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The United States Government has expressed fear that the Nigeria’s general elections scheduled for 2019 are likely to be characterised by violence.
It said the conduct of the elections could have significant consequences for the democratic trajectory of Nigeria, West Africa, and the entire continent.
The US, however, said the public disturbance that the elections would cause might not be “large-scale nationwide conflict” but “localised violence.”
The US Assistant Secretary of State for the Bureau of African Affairs, Tibor Nagy, disclosed this in his presentation during the US Congress hearing on Nigeria’s forthcoming elections in Washington DC on Thursday.
The President of the Senate, Bukola Saraki; Vice Chairman, Senate Committee on Media and Public Affairs, Ben Murray-Bruce; and the Chairman, House of Representatives Committee on Foreign Affairs, Nnena Ukeje, were present at the hearing titled, “Nigeria at a Crossroads: The Upcoming Elections.”
Nagy, who is a member of President Donald Trump’s administration and his lead foreign policy adviser for Africa, said the Department of State agreed with the view that Nigeria’s 2019 general elections would serve as critical test.
He said, “I can tell you from my impressions during my travels and my previous service in Nigeria that I fear there will be some violence around these elections, as has been the case with previous elections.
“I do not anticipate large-scale nation-wide conflict, but rather localised violence.
“We are already seeing increased tensions and polarisation as the election approaches. We assess that politicians are turning to narratives of identity politics in an attempt to improve their popularity, with potentially serious consequences for national unity.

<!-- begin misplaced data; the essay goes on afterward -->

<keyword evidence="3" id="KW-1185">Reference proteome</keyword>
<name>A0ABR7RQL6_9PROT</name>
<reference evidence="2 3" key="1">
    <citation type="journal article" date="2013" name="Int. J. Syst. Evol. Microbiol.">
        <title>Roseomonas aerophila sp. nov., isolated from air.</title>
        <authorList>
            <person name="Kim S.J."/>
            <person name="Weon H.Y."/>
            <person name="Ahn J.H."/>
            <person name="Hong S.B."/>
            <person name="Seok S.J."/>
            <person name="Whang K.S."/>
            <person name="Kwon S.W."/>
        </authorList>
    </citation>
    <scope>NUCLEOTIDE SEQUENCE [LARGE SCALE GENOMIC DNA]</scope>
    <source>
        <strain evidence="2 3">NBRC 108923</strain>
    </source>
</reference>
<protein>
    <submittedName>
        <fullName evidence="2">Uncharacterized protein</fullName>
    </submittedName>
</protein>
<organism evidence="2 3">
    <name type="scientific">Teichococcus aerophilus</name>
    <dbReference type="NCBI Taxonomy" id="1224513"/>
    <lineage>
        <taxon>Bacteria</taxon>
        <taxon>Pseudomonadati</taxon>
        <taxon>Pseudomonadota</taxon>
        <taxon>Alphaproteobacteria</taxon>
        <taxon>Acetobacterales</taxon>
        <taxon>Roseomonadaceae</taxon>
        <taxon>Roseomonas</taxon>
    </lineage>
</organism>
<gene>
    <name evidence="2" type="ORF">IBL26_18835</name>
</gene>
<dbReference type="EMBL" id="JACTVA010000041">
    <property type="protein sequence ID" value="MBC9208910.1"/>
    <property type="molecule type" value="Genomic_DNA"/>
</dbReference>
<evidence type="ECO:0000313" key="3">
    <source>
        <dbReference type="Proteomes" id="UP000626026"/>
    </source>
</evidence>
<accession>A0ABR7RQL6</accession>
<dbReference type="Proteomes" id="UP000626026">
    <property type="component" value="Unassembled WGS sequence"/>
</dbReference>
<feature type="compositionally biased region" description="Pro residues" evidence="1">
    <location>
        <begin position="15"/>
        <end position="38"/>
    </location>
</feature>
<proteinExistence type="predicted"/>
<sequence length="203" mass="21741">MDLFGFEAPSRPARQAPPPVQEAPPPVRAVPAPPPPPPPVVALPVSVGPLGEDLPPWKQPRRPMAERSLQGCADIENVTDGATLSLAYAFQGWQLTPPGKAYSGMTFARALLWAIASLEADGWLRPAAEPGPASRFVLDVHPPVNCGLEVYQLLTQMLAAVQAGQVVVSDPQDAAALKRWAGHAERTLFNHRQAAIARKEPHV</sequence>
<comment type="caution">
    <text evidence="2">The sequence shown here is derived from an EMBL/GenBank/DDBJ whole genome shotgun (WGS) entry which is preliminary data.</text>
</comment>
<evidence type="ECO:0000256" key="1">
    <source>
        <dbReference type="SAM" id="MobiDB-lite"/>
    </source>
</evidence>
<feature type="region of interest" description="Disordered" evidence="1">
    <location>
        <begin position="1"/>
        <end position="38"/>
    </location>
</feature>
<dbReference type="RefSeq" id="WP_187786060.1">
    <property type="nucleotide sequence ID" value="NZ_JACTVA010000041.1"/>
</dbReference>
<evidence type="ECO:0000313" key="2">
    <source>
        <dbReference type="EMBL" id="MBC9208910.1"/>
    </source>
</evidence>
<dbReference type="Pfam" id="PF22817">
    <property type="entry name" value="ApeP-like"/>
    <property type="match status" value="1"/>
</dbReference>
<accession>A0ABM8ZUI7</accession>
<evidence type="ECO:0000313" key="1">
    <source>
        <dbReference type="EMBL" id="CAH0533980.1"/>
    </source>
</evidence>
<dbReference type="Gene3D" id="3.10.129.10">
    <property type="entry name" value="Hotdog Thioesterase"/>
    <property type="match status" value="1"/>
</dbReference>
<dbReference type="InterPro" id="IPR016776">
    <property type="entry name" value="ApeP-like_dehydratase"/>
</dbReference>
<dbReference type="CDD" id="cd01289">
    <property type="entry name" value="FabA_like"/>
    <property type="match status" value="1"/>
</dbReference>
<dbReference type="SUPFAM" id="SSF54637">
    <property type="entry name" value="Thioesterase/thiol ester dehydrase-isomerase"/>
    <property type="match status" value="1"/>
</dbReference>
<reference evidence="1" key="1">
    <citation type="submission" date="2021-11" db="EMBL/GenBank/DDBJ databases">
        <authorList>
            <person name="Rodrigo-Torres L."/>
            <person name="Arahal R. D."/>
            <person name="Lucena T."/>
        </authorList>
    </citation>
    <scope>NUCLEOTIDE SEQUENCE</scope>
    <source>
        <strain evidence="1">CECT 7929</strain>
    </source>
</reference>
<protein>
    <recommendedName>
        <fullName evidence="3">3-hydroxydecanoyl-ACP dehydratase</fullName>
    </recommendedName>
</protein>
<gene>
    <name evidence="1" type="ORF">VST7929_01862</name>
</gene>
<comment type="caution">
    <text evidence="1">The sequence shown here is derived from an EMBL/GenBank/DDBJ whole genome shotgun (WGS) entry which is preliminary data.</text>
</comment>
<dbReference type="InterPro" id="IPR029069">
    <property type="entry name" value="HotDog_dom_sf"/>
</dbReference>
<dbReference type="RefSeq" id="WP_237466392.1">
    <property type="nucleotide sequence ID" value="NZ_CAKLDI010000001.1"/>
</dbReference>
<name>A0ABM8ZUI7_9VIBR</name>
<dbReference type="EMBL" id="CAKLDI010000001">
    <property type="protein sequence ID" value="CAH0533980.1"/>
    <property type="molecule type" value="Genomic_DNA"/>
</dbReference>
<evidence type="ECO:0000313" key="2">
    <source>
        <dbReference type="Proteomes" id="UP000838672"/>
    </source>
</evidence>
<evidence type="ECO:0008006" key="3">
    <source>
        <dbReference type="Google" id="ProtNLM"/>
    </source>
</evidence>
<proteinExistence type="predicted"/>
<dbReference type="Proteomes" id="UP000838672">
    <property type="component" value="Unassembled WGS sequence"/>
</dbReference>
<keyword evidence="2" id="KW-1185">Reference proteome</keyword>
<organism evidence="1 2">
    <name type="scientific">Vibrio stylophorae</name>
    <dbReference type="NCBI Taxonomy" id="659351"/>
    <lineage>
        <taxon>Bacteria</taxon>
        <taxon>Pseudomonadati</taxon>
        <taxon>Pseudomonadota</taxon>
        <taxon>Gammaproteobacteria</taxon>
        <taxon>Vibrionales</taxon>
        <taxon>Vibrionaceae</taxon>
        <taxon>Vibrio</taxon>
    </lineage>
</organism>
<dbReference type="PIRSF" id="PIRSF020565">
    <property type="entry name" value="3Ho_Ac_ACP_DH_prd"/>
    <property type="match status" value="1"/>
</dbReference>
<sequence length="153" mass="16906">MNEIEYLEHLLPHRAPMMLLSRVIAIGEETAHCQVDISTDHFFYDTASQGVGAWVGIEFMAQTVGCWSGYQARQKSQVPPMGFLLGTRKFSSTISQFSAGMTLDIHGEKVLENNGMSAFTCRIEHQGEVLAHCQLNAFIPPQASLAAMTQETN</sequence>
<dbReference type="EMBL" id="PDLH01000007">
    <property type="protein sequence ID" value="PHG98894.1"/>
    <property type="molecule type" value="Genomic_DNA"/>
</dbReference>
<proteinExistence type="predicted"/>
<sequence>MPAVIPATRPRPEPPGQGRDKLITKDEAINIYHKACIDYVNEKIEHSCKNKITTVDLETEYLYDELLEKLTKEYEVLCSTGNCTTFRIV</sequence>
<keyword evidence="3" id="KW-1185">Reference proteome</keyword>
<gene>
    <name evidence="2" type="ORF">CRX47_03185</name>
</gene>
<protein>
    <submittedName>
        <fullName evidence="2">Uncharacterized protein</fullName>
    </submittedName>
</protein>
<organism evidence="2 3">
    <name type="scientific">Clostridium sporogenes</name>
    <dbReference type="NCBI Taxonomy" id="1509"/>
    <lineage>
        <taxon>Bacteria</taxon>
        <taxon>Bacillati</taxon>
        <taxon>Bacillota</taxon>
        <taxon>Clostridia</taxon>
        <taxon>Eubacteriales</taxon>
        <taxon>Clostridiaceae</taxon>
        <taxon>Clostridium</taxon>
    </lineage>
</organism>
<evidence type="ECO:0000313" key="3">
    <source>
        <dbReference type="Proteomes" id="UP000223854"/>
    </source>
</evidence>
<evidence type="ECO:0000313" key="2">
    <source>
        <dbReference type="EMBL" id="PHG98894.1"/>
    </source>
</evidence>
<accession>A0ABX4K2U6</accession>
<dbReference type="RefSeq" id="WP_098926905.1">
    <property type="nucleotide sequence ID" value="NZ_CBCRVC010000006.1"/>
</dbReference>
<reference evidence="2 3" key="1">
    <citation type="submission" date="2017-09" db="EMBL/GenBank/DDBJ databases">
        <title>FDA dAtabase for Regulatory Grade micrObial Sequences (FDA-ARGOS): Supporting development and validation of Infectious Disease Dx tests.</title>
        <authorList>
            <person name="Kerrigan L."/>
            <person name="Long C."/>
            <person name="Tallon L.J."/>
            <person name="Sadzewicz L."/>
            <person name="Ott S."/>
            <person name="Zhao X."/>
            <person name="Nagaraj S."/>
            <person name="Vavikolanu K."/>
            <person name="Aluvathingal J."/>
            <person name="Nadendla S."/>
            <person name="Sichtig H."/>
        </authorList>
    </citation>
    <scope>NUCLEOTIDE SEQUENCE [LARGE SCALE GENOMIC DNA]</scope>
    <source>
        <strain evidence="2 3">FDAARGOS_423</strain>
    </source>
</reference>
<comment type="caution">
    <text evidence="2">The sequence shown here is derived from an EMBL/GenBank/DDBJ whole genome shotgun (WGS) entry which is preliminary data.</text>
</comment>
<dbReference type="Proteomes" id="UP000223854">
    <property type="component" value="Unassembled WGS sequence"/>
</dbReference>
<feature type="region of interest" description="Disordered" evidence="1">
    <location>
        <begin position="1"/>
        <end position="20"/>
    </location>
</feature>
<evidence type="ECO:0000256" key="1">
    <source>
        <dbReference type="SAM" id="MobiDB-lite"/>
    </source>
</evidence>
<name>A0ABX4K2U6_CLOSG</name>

“However, Nigeria’s political system and society have weathered such tensions before.”
Nagy said the US government took the risk of any loss of human life during the elections seriously.
To this end, he said when he was in Nigeria, he asked officials from both major political parties to sign pledges that their candidates would conduct peaceful campaigns.
He noted that the major candidates had now signed a peace pact.
He listed states that might experience violence during the elections to include Rivers, Borno, Benue, Plateau and Kano.
He added, “In assessing potential ‘hotspots’ for violence, we look at places that are historically volatile around elections such as Rivers and Borno states.
“We look at states that are currently tense, especially if state-level politics are contentious like those in Benue, Plateau, as well as those in high-stakes locations with large populations such as Kano.
“We regularly engage with civil society organisations working in these ‘hotspots’ and support their peacebuilding efforts. USAID programmes and our public diplomacy campaigns also support peace campaigns across the country, such as #VoteNotFight.
“Through our YALI Network Nigeria campaign, Nigerians have made over 10,000 pledges to boost voter participation, reject violence, and vote with integrity.”
On expectations and concerns, Nagy said the US government was monitoring and messaging – both publicly and privately – to mitigate a few key areas of risk that could jeopardise a free and fair process.
He listed the areas of concerns to include potential attacks on the legitimacy of the Independent National Electoral Commission and the electoral process for political gain; intimidation and partisanship by security forces; and heightened insecurity, terrorist attacks on electoral institutions, or violence towards voters, observers, or electoral officials.
Others are inability of large numbers of Internally Displaced Persons or persons with disabilities to vote; voter suppression, the use of armed gangs for voter intimidation as well as wide-spread vote buying that challenges the integrity of the electoral process.
According to him, the US government will be watching closely for instigators of violence or those attempting to undermine the democratic process.
He added that the US was helping Nigeria to strengthen its democratic institutions and processes through diplomacy and robust public engagement.
While saying that the US does not support any candidate, he said the government “supports a democratic process that is free, fair, transparent, peaceful, and reflects the will of the Nigerian people.”
Nagy said only Nigerians could determine lasting solutions and a path forward toward peace and stability.
“2019 will be a significant year for Nigerian democracy – it has been 20 years since the country returned to democratic rule and this election’s youngest voters have never known a Nigeria without democracy,” he added.